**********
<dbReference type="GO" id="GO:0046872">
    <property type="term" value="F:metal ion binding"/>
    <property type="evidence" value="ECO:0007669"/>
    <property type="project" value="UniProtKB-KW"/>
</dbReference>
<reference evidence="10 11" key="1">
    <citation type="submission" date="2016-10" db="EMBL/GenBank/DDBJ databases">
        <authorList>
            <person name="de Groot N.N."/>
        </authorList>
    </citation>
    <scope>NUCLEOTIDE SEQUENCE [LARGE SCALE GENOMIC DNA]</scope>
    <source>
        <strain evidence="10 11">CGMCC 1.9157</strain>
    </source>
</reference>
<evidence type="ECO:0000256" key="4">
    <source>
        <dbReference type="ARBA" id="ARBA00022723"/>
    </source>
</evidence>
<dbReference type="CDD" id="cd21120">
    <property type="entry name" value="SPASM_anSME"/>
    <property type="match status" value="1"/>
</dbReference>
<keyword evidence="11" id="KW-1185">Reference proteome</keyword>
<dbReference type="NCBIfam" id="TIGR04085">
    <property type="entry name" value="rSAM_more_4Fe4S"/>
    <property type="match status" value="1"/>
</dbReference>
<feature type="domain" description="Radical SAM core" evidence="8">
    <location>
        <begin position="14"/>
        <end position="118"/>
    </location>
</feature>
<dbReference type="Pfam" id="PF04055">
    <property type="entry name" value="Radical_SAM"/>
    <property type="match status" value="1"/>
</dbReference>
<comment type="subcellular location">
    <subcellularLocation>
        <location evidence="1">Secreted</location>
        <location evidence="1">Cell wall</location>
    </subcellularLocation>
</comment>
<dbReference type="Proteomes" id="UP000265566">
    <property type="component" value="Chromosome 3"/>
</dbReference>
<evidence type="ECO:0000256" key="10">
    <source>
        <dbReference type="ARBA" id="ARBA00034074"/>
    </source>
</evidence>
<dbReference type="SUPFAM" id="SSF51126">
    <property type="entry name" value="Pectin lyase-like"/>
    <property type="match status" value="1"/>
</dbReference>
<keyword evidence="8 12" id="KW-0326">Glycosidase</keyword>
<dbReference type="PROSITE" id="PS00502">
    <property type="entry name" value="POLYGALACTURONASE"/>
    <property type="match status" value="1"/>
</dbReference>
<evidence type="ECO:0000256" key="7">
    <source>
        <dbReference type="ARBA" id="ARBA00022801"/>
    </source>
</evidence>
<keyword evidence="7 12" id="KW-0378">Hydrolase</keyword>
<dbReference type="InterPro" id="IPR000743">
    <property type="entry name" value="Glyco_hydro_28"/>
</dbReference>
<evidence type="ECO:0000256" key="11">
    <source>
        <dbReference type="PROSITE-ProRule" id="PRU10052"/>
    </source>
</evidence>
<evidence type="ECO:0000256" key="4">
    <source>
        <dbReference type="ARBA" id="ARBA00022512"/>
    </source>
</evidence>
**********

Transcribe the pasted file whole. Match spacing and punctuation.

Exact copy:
<dbReference type="GO" id="GO:0046872">
    <property type="term" value="F:metal ion binding"/>
    <property type="evidence" value="ECO:0007669"/>
    <property type="project" value="UniProtKB-KW"/>
</dbReference>
<reference evidence="10 11" key="1">
    <citation type="submission" date="2016-10" db="EMBL/GenBank/DDBJ databases">
        <authorList>
            <person name="de Groot N.N."/>
        </authorList>
    </citation>
    <scope>NUCLEOTIDE SEQUENCE [LARGE SCALE GENOMIC DNA]</scope>
    <source>
        <strain evidence="10 11">CGMCC 1.9157</strain>
    </source>
</reference>
<evidence type="ECO:0000256" key="4">
    <source>
        <dbReference type="ARBA" id="ARBA00022723"/>
    </source>
</evidence>
<dbReference type="CDD" id="cd21120">
    <property type="entry name" value="SPASM_anSME"/>
    <property type="match status" value="1"/>
</dbReference>
<keyword evidence="11" id="KW-1185">Reference proteome</keyword>
<dbReference type="NCBIfam" id="TIGR04085">
    <property type="entry name" value="rSAM_more_4Fe4S"/>
    <property type="match status" value="1"/>
</dbReference>
<feature type="domain" description="Radical SAM core" evidence="8">
    <location>
        <begin position="14"/>
        <end position="118"/>
    </location>
</feature>
<dbReference type="Pfam" id="PF04055">
    <property type="entry name" value="Radical_SAM"/>
    <property type="match status" value="1"/>
</dbReference>
<comment type="subcellular location">
    <subcellularLocation>
        <location evidence="1">Secreted</location>
        <location evidence="1">Cell wall</location>
    </subcellularLocation>
</comment>
<dbReference type="Proteomes" id="UP000265566">
    <property type="component" value="Chromosome 3"/>
</dbReference>
<evidence type="ECO:0000256" key="10">
    <source>
        <dbReference type="ARBA" id="ARBA00034074"/>
    </source>
</evidence>
<dbReference type="SUPFAM" id="SSF51126">
    <property type="entry name" value="Pectin lyase-like"/>
    <property type="match status" value="1"/>
</dbReference>
<keyword evidence="8 12" id="KW-0326">Glycosidase</keyword>
<dbReference type="PROSITE" id="PS00502">
    <property type="entry name" value="POLYGALACTURONASE"/>
    <property type="match status" value="1"/>
</dbReference>
<evidence type="ECO:0000256" key="7">
    <source>
        <dbReference type="ARBA" id="ARBA00022801"/>
    </source>
</evidence>
<keyword evidence="7 12" id="KW-0378">Hydrolase</keyword>
<dbReference type="InterPro" id="IPR000743">
    <property type="entry name" value="Glyco_hydro_28"/>
</dbReference>
<evidence type="ECO:0000256" key="11">
    <source>
        <dbReference type="PROSITE-ProRule" id="PRU10052"/>
    </source>
</evidence>
<evidence type="ECO:0000256" key="4">
    <source>
        <dbReference type="ARBA" id="ARBA00022512"/>
    </source>
</evidence>